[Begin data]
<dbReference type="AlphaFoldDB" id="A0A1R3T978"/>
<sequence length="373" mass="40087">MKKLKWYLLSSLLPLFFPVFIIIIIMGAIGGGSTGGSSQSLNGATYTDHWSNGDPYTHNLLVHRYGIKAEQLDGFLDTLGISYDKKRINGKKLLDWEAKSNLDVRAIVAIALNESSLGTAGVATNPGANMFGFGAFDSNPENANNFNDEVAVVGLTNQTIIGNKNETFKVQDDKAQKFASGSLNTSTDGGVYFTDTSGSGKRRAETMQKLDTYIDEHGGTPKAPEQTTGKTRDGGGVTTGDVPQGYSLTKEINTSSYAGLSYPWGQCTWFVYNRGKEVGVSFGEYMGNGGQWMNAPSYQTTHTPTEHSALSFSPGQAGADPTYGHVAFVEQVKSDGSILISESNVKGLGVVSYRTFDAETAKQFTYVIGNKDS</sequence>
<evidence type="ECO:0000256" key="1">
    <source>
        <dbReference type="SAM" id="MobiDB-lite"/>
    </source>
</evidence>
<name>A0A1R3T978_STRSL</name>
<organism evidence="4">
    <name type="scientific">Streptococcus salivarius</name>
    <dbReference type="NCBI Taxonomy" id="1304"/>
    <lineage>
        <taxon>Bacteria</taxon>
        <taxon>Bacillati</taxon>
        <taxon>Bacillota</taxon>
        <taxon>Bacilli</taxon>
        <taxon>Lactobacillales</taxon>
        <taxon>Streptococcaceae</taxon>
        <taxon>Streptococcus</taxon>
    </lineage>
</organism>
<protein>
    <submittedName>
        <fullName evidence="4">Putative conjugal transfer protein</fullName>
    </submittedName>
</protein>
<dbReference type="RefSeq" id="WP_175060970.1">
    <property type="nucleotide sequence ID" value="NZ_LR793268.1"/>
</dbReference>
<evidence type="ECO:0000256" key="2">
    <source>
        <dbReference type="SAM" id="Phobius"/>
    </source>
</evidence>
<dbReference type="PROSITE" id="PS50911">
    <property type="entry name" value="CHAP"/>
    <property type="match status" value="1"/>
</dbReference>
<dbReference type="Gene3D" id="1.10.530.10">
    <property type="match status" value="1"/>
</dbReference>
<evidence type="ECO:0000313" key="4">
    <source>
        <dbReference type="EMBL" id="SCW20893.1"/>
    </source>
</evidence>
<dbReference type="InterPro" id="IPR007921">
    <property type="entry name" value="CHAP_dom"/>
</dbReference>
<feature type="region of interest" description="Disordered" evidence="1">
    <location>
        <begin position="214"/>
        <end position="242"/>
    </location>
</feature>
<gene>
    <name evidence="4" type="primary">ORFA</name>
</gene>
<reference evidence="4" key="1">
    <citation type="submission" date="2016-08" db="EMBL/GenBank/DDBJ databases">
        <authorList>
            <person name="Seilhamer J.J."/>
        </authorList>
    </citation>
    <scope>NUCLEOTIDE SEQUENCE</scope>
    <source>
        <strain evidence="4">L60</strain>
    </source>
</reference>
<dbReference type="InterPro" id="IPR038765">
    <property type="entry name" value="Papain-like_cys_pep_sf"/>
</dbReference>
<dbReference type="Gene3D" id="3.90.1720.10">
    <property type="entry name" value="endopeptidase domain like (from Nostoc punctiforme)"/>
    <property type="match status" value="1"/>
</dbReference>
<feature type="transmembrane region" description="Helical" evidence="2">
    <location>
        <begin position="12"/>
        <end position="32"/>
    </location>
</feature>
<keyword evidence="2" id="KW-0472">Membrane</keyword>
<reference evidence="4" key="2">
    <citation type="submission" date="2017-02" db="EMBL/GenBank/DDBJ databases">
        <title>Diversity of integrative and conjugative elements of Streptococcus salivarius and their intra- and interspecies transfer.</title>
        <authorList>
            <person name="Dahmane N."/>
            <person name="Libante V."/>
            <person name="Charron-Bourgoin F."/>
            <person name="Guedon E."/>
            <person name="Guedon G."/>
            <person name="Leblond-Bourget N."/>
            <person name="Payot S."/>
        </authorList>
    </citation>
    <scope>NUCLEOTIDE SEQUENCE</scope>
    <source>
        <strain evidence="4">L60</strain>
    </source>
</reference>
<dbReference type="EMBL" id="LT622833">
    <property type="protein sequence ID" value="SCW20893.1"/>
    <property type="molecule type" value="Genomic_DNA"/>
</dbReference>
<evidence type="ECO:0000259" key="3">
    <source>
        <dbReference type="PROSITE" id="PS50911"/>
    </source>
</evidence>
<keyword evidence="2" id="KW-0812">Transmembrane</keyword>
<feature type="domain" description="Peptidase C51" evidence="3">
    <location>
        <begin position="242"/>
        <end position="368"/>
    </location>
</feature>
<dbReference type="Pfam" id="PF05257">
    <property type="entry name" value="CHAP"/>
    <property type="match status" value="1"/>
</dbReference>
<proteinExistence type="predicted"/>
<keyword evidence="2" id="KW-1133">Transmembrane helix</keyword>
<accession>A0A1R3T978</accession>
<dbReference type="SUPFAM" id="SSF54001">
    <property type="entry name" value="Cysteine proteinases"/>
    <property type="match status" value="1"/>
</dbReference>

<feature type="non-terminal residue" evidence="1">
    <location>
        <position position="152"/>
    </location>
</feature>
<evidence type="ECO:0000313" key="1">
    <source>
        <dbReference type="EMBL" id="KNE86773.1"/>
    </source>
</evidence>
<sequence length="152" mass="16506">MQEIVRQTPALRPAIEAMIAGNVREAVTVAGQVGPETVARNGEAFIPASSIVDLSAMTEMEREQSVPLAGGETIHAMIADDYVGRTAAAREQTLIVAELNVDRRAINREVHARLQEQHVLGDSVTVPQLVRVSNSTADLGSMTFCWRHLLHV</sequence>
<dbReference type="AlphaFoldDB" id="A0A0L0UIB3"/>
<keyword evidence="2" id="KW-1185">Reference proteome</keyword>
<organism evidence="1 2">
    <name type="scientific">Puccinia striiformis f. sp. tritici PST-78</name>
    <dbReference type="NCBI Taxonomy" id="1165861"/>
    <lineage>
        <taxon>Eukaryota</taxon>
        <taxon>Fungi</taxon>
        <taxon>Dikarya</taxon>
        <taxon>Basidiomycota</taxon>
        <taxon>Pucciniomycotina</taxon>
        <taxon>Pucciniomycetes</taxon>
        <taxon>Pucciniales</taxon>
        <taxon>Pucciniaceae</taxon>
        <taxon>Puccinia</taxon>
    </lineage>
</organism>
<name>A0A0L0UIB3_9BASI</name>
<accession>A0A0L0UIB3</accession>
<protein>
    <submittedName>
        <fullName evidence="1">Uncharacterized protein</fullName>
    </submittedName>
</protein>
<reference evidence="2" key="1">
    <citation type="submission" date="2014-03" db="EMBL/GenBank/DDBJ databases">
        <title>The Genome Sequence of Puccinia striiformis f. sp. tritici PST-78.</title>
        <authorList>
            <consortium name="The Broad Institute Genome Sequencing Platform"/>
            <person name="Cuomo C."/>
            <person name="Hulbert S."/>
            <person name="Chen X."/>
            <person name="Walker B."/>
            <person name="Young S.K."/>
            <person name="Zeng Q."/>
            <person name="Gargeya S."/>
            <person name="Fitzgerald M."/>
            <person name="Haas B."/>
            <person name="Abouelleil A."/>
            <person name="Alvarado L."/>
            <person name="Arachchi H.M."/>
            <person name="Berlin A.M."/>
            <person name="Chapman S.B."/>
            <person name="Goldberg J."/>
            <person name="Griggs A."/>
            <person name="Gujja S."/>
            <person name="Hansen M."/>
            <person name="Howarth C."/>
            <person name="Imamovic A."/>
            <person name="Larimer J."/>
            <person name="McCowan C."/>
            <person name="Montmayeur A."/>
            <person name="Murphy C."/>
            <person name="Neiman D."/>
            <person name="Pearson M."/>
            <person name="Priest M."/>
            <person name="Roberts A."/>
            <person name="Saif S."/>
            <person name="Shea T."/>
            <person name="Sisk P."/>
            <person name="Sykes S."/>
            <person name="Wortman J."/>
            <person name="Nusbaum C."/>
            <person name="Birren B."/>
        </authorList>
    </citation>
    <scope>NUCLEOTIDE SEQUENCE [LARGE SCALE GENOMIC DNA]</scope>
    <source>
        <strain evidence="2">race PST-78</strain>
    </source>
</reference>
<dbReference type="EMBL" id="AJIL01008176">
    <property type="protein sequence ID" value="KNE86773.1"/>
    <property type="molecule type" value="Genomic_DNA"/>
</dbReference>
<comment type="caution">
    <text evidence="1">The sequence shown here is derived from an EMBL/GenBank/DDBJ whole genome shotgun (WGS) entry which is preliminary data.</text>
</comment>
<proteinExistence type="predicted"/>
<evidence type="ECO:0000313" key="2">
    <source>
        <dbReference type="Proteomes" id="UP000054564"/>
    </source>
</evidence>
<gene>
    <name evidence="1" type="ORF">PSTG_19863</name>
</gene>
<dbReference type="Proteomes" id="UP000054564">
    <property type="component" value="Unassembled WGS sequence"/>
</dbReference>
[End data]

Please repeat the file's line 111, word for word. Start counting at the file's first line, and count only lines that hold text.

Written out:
<keyword evidence="2" id="KW-0812">Transmembrane</keyword>